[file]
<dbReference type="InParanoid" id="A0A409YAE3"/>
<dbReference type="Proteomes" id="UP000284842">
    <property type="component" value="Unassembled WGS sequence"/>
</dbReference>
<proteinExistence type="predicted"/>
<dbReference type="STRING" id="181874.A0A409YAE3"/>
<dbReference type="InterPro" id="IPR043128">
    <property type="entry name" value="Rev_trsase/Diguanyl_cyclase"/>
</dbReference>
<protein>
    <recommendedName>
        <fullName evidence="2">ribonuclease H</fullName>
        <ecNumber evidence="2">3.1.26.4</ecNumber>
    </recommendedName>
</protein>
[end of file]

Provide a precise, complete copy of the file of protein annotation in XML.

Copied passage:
<dbReference type="InParanoid" id="A0A409YAE3"/>
<dbReference type="Proteomes" id="UP000284842">
    <property type="component" value="Unassembled WGS sequence"/>
</dbReference>
<proteinExistence type="predicted"/>
<dbReference type="STRING" id="181874.A0A409YAE3"/>
<dbReference type="InterPro" id="IPR043128">
    <property type="entry name" value="Rev_trsase/Diguanyl_cyclase"/>
</dbReference>
<protein>
    <recommendedName>
        <fullName evidence="2">ribonuclease H</fullName>
        <ecNumber evidence="2">3.1.26.4</ecNumber>
    </recommendedName>
</protein>